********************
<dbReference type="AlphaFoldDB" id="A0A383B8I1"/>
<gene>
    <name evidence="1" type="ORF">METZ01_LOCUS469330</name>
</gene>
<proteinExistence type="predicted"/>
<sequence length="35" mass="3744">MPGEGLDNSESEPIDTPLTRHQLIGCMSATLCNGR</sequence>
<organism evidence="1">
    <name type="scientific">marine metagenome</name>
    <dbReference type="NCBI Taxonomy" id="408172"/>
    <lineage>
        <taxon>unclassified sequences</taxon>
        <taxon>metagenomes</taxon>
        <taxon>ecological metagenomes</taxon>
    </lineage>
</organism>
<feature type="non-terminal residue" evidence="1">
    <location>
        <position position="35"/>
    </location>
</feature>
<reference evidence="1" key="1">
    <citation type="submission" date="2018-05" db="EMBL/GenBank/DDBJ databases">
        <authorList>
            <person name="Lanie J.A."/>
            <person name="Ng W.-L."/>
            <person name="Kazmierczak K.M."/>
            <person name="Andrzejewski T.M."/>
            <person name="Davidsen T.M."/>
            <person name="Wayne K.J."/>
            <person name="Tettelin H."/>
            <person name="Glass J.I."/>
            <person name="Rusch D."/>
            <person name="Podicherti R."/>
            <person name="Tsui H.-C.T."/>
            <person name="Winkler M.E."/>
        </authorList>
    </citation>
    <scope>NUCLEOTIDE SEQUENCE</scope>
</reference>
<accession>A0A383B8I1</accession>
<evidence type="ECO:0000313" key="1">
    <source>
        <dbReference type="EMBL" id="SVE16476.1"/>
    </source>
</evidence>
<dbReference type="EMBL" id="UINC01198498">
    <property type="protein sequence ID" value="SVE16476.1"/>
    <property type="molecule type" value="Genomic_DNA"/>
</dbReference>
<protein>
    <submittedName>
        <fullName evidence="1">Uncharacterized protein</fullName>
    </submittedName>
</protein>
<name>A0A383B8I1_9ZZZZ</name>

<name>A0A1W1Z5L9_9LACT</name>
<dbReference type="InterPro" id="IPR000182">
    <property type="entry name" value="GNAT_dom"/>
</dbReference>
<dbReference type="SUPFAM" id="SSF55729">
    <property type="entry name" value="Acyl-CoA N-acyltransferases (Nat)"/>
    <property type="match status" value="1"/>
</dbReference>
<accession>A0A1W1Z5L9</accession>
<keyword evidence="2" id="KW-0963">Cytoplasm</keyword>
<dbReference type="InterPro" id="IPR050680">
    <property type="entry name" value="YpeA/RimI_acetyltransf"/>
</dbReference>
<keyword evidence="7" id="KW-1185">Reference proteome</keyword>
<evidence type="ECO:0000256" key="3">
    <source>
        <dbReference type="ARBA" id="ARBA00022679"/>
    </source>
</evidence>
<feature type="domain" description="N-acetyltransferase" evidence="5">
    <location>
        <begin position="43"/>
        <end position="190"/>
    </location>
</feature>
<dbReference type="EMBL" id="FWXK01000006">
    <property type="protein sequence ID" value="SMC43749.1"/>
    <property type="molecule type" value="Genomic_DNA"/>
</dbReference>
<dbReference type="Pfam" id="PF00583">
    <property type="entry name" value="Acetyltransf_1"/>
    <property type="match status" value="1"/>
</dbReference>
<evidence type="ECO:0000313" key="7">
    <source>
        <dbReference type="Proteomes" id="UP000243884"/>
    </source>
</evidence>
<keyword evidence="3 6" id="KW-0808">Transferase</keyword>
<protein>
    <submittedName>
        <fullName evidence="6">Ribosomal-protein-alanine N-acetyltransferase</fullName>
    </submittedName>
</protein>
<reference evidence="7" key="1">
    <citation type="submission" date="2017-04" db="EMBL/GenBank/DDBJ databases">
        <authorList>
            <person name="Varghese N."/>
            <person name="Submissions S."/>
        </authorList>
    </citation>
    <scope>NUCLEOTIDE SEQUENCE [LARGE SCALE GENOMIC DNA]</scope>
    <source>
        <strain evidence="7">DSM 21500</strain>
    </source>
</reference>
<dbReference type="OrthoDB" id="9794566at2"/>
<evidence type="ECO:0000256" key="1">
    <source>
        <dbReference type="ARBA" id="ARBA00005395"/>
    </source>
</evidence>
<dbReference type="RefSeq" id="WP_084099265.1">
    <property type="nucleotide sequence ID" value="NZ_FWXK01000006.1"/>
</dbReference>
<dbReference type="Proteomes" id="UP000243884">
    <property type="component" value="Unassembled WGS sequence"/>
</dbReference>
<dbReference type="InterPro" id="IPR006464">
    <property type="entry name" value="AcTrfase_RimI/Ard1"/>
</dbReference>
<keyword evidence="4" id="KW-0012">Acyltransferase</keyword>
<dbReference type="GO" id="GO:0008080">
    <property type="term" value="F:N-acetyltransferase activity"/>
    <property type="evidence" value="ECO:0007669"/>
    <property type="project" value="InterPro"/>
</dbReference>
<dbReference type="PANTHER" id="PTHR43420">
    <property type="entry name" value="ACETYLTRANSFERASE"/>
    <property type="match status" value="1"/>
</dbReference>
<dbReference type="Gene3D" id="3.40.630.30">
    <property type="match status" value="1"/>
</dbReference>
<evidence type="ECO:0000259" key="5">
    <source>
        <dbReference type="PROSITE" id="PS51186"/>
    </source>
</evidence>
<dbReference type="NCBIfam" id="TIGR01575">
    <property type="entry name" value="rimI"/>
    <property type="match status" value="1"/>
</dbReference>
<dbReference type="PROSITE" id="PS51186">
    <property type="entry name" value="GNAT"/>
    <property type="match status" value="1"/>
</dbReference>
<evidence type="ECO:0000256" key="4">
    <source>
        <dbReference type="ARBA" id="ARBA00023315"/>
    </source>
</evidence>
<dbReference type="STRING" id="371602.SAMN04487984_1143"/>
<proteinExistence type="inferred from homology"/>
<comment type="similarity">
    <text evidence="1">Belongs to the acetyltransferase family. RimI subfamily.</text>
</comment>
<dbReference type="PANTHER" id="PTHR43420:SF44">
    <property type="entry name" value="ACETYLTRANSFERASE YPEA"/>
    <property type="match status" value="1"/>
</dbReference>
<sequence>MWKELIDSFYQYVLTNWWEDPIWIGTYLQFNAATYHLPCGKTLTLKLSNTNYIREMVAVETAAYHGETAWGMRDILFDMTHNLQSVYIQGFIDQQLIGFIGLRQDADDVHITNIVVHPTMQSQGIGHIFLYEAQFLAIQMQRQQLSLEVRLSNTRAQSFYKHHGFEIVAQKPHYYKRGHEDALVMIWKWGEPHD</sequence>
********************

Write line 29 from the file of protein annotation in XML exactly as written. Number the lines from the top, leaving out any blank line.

            <person name="Wayne K.J."/>